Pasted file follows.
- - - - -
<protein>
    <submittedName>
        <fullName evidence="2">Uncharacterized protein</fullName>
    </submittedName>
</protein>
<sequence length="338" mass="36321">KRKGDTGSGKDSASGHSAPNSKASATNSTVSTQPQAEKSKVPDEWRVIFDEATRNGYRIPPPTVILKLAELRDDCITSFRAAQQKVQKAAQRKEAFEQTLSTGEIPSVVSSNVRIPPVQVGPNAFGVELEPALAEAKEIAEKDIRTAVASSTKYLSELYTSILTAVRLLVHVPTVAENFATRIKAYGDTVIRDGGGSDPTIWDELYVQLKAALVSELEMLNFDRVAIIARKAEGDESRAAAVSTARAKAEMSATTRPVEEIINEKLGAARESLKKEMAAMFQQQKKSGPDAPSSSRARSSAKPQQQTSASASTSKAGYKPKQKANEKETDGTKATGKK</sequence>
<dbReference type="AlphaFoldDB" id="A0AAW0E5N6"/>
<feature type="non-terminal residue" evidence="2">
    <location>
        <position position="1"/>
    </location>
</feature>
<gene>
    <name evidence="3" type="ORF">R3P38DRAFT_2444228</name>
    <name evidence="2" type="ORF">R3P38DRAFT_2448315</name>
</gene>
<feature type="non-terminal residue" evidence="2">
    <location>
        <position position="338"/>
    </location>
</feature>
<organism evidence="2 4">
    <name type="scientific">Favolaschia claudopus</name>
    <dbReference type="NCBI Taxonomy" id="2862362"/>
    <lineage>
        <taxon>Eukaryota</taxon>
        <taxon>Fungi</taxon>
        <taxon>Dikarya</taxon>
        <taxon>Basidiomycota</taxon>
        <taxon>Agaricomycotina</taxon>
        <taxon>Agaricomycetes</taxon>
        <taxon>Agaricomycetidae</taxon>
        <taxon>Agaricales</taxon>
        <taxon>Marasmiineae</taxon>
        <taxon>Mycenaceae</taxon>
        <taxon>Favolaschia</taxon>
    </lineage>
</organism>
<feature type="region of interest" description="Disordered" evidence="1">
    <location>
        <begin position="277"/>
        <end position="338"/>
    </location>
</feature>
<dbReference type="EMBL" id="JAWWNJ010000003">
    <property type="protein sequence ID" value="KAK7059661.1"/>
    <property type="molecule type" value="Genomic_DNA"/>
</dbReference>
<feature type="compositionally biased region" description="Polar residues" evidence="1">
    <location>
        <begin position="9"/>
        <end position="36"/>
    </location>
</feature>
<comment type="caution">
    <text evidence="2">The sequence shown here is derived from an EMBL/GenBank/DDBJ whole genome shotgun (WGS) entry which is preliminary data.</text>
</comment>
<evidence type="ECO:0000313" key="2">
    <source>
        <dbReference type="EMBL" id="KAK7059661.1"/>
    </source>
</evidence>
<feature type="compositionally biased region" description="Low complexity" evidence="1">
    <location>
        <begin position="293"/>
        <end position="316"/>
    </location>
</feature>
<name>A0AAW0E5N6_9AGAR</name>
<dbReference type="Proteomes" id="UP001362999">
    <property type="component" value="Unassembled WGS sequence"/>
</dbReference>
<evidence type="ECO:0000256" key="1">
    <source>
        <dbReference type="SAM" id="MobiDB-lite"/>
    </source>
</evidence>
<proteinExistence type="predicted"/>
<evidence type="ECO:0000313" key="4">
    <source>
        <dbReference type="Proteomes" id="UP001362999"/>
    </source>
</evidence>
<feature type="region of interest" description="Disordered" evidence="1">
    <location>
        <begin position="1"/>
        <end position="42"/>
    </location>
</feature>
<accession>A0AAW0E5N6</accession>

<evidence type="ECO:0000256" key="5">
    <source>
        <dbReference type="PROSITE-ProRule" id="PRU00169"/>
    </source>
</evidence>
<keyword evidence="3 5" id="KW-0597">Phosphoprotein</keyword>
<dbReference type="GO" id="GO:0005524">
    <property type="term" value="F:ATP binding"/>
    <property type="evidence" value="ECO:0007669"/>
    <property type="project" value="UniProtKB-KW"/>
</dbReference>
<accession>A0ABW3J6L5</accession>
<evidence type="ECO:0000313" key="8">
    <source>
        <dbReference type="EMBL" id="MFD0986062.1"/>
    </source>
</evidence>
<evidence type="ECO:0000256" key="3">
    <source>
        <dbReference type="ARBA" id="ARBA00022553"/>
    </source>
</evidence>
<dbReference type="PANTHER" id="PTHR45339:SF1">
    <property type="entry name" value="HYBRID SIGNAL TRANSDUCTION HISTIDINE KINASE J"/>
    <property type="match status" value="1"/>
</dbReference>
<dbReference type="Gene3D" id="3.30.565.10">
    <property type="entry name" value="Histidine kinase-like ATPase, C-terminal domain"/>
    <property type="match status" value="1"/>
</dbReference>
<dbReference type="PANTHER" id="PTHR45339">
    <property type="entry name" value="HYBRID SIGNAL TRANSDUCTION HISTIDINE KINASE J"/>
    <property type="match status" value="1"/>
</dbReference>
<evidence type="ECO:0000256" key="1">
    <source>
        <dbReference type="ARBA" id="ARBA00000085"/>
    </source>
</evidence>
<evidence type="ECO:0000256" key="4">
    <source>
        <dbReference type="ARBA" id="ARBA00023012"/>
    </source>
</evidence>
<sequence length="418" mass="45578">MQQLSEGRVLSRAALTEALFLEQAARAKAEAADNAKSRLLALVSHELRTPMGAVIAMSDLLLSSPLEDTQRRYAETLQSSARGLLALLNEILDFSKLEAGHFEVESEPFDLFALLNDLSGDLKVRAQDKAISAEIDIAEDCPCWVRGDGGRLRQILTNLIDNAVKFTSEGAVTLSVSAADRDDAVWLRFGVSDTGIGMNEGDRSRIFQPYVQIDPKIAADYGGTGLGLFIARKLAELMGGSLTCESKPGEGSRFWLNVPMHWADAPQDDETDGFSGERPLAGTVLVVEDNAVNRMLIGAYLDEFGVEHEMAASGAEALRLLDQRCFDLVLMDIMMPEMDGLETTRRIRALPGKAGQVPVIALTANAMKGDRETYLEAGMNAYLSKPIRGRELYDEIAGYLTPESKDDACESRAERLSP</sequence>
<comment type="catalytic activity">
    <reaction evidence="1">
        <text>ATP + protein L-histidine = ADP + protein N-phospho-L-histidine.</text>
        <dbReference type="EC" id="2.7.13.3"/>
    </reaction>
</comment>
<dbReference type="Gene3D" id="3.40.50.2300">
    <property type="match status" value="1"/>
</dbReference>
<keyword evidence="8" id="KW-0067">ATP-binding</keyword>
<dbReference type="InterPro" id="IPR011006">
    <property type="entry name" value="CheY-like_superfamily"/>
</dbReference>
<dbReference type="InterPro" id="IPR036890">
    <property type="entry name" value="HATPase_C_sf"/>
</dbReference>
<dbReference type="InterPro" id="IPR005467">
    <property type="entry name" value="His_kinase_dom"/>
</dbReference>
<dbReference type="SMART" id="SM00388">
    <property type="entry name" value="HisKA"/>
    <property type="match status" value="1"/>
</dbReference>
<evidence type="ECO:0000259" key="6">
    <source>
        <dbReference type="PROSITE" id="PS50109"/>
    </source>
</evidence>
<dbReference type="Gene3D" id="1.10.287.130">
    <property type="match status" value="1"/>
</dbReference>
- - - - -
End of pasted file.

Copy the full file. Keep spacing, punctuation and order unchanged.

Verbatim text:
<protein>
    <submittedName>
        <fullName evidence="2">Uncharacterized protein</fullName>
    </submittedName>
</protein>
<sequence length="338" mass="36321">KRKGDTGSGKDSASGHSAPNSKASATNSTVSTQPQAEKSKVPDEWRVIFDEATRNGYRIPPPTVILKLAELRDDCITSFRAAQQKVQKAAQRKEAFEQTLSTGEIPSVVSSNVRIPPVQVGPNAFGVELEPALAEAKEIAEKDIRTAVASSTKYLSELYTSILTAVRLLVHVPTVAENFATRIKAYGDTVIRDGGGSDPTIWDELYVQLKAALVSELEMLNFDRVAIIARKAEGDESRAAAVSTARAKAEMSATTRPVEEIINEKLGAARESLKKEMAAMFQQQKKSGPDAPSSSRARSSAKPQQQTSASASTSKAGYKPKQKANEKETDGTKATGKK</sequence>
<dbReference type="AlphaFoldDB" id="A0AAW0E5N6"/>
<feature type="non-terminal residue" evidence="2">
    <location>
        <position position="1"/>
    </location>
</feature>
<gene>
    <name evidence="3" type="ORF">R3P38DRAFT_2444228</name>
    <name evidence="2" type="ORF">R3P38DRAFT_2448315</name>
</gene>
<feature type="non-terminal residue" evidence="2">
    <location>
        <position position="338"/>
    </location>
</feature>
<organism evidence="2 4">
    <name type="scientific">Favolaschia claudopus</name>
    <dbReference type="NCBI Taxonomy" id="2862362"/>
    <lineage>
        <taxon>Eukaryota</taxon>
        <taxon>Fungi</taxon>
        <taxon>Dikarya</taxon>
        <taxon>Basidiomycota</taxon>
        <taxon>Agaricomycotina</taxon>
        <taxon>Agaricomycetes</taxon>
        <taxon>Agaricomycetidae</taxon>
        <taxon>Agaricales</taxon>
        <taxon>Marasmiineae</taxon>
        <taxon>Mycenaceae</taxon>
        <taxon>Favolaschia</taxon>
    </lineage>
</organism>
<feature type="region of interest" description="Disordered" evidence="1">
    <location>
        <begin position="277"/>
        <end position="338"/>
    </location>
</feature>
<dbReference type="EMBL" id="JAWWNJ010000003">
    <property type="protein sequence ID" value="KAK7059661.1"/>
    <property type="molecule type" value="Genomic_DNA"/>
</dbReference>
<feature type="compositionally biased region" description="Polar residues" evidence="1">
    <location>
        <begin position="9"/>
        <end position="36"/>
    </location>
</feature>
<comment type="caution">
    <text evidence="2">The sequence shown here is derived from an EMBL/GenBank/DDBJ whole genome shotgun (WGS) entry which is preliminary data.</text>
</comment>
<evidence type="ECO:0000313" key="2">
    <source>
        <dbReference type="EMBL" id="KAK7059661.1"/>
    </source>
</evidence>
<feature type="compositionally biased region" description="Low complexity" evidence="1">
    <location>
        <begin position="293"/>
        <end position="316"/>
    </location>
</feature>
<name>A0AAW0E5N6_9AGAR</name>
<dbReference type="Proteomes" id="UP001362999">
    <property type="component" value="Unassembled WGS sequence"/>
</dbReference>
<evidence type="ECO:0000256" key="1">
    <source>
        <dbReference type="SAM" id="MobiDB-lite"/>
    </source>
</evidence>
<proteinExistence type="predicted"/>
<evidence type="ECO:0000313" key="4">
    <source>
        <dbReference type="Proteomes" id="UP001362999"/>
    </source>
</evidence>
<feature type="region of interest" description="Disordered" evidence="1">
    <location>
        <begin position="1"/>
        <end position="42"/>
    </location>
</feature>
<accession>A0AAW0E5N6</accession>

<evidence type="ECO:0000256" key="5">
    <source>
        <dbReference type="PROSITE-ProRule" id="PRU00169"/>
    </source>
</evidence>
<keyword evidence="3 5" id="KW-0597">Phosphoprotein</keyword>
<dbReference type="GO" id="GO:0005524">
    <property type="term" value="F:ATP binding"/>
    <property type="evidence" value="ECO:0007669"/>
    <property type="project" value="UniProtKB-KW"/>
</dbReference>
<accession>A0ABW3J6L5</accession>
<evidence type="ECO:0000313" key="8">
    <source>
        <dbReference type="EMBL" id="MFD0986062.1"/>
    </source>
</evidence>
<evidence type="ECO:0000256" key="3">
    <source>
        <dbReference type="ARBA" id="ARBA00022553"/>
    </source>
</evidence>
<dbReference type="PANTHER" id="PTHR45339:SF1">
    <property type="entry name" value="HYBRID SIGNAL TRANSDUCTION HISTIDINE KINASE J"/>
    <property type="match status" value="1"/>
</dbReference>
<dbReference type="Gene3D" id="3.30.565.10">
    <property type="entry name" value="Histidine kinase-like ATPase, C-terminal domain"/>
    <property type="match status" value="1"/>
</dbReference>
<dbReference type="PANTHER" id="PTHR45339">
    <property type="entry name" value="HYBRID SIGNAL TRANSDUCTION HISTIDINE KINASE J"/>
    <property type="match status" value="1"/>
</dbReference>
<evidence type="ECO:0000256" key="1">
    <source>
        <dbReference type="ARBA" id="ARBA00000085"/>
    </source>
</evidence>
<evidence type="ECO:0000256" key="4">
    <source>
        <dbReference type="ARBA" id="ARBA00023012"/>
    </source>
</evidence>
<sequence length="418" mass="45578">MQQLSEGRVLSRAALTEALFLEQAARAKAEAADNAKSRLLALVSHELRTPMGAVIAMSDLLLSSPLEDTQRRYAETLQSSARGLLALLNEILDFSKLEAGHFEVESEPFDLFALLNDLSGDLKVRAQDKAISAEIDIAEDCPCWVRGDGGRLRQILTNLIDNAVKFTSEGAVTLSVSAADRDDAVWLRFGVSDTGIGMNEGDRSRIFQPYVQIDPKIAADYGGTGLGLFIARKLAELMGGSLTCESKPGEGSRFWLNVPMHWADAPQDDETDGFSGERPLAGTVLVVEDNAVNRMLIGAYLDEFGVEHEMAASGAEALRLLDQRCFDLVLMDIMMPEMDGLETTRRIRALPGKAGQVPVIALTANAMKGDRETYLEAGMNAYLSKPIRGRELYDEIAGYLTPESKDDACESRAERLSP</sequence>
<comment type="catalytic activity">
    <reaction evidence="1">
        <text>ATP + protein L-histidine = ADP + protein N-phospho-L-histidine.</text>
        <dbReference type="EC" id="2.7.13.3"/>
    </reaction>
</comment>
<dbReference type="Gene3D" id="3.40.50.2300">
    <property type="match status" value="1"/>
</dbReference>
<keyword evidence="8" id="KW-0067">ATP-binding</keyword>
<dbReference type="InterPro" id="IPR011006">
    <property type="entry name" value="CheY-like_superfamily"/>
</dbReference>
<dbReference type="InterPro" id="IPR036890">
    <property type="entry name" value="HATPase_C_sf"/>
</dbReference>
<dbReference type="InterPro" id="IPR005467">
    <property type="entry name" value="His_kinase_dom"/>
</dbReference>
<dbReference type="SMART" id="SM00388">
    <property type="entry name" value="HisKA"/>
    <property type="match status" value="1"/>
</dbReference>
<evidence type="ECO:0000259" key="6">
    <source>
        <dbReference type="PROSITE" id="PS50109"/>
    </source>
</evidence>
<dbReference type="Gene3D" id="1.10.287.130">
    <property type="match status" value="1"/>
</dbReference>